One of the things I’ve enjoyed about seeing perfumery being seen as an artform is artists from other forms want to create using scent, too. It is an uneven prospect because those artists don’t feel bound by the conventional aspects of modern perfumery. It can lead to inspired fragrance construction. It can lead to cacophonous disasters as the desire to be different crashes up against lack of skill. Those are the extremes. The two perfumes from Neandertal called Light and Dark fall somewhere in the middle.
Kentaro Yamada (via Persefume.com)
Neandertal was conceived by London-based Japanese sculptor Kentaro Yamada. The concept was if Neanderthal Man has survived to the current time; what would a perfume designed for that smell like? Mr. Yamada collaborated with perfumer Euan McCall to form two perfumed answers called Light and Dark. This was released as a very limited edition in 2015 and has now been released late last year for wider distribution. When I received my samples I wasn’t sure what I’d find inside. It wasn’t as unique as I was hoping while both suffer from a shifting of effects that is achieved with caveman-like precision.
Euan McCall (via Persefume.com)
Neandertal Light wants to be the lighter of the two and in the early and later moments it succeeds. It grinds gears in the middle going for that avant-garde touch. It opens on a nice duet of hinoki and galbanum. The Japanese cypress always has a hint of green raw wood within and the galbanum intensifies that. Then the creative team wants a “metallic accord”. What they get is a heavily synthetic accord which thuds on top of a powdery iris. Once it moves past this the base accord returns to a theme as a mineralic accord using synthetic ambergris and patchouli. This is the soul of the primitive underneath the less feral exterior.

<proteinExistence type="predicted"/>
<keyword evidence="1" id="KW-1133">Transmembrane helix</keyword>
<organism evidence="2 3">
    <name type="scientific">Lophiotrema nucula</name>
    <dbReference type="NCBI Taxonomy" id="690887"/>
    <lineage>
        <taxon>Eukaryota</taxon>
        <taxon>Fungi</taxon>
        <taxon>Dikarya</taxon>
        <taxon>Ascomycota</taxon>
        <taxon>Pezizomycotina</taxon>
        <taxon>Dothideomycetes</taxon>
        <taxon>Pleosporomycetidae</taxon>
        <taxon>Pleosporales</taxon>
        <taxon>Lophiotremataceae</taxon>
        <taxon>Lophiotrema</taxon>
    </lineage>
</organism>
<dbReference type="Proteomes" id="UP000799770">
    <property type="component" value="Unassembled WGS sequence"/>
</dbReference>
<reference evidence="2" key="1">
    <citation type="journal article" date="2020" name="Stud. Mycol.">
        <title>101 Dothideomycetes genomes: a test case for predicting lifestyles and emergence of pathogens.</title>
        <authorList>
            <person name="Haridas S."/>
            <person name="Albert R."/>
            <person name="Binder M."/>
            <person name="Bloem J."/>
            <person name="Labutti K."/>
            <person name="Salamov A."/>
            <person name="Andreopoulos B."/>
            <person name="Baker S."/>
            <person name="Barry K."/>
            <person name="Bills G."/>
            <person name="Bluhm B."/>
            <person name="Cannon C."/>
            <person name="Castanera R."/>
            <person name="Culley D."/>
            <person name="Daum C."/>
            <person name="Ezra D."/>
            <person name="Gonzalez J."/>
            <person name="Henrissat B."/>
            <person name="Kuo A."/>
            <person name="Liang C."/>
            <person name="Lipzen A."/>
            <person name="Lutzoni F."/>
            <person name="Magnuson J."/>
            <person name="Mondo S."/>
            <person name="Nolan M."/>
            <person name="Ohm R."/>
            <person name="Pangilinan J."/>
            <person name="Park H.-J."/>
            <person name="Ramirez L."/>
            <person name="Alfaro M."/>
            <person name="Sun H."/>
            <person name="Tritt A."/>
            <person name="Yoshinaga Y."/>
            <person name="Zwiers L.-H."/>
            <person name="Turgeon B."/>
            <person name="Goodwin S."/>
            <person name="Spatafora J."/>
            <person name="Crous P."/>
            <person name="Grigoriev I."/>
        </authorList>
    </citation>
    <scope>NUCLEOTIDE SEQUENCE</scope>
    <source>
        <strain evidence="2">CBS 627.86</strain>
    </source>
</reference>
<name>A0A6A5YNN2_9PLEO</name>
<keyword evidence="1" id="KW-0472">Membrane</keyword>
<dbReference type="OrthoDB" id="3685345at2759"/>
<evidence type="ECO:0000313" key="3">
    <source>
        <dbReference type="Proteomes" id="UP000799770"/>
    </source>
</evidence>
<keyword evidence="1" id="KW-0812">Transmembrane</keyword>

Neandertal Dark goes the other direction as it starts with an evocation of a cave dwelling before furnishing it in other fragrant notes. Baie rose forms the core of the top accord as ginger, pine, and leafy green notes form an impression of a cave mouth overgrown with vegetation. The effect is nicely enhanced with caraway and incense. Then we grind gears again as an iodine-like seaweed accord crashes across the top accord like a club. This needed to be used much more delicately instead of as a distracting counterweight. Things get back on track in the base with sandalwood the core which has oud, tobacco, and patchouli forming a nice black leather jacket accord. Which I can see a 2018 Neanderthal wearing.
Neandertal Light and Dark both have 10-12 hour longevity and average sillage.
I ended up wearing both of these weeks apart for the purpose of the review. The second time around in both cases was better. Maybe because I was expecting the tonal shifts I didn’t care for they didn’t feel as jarring. I’m not sure I want another perfume from the Yamada-McCall team but Neandertal Light and Dark were good enough even if they missed in the middle.
Disclosure: This review is based on a sample I purchased.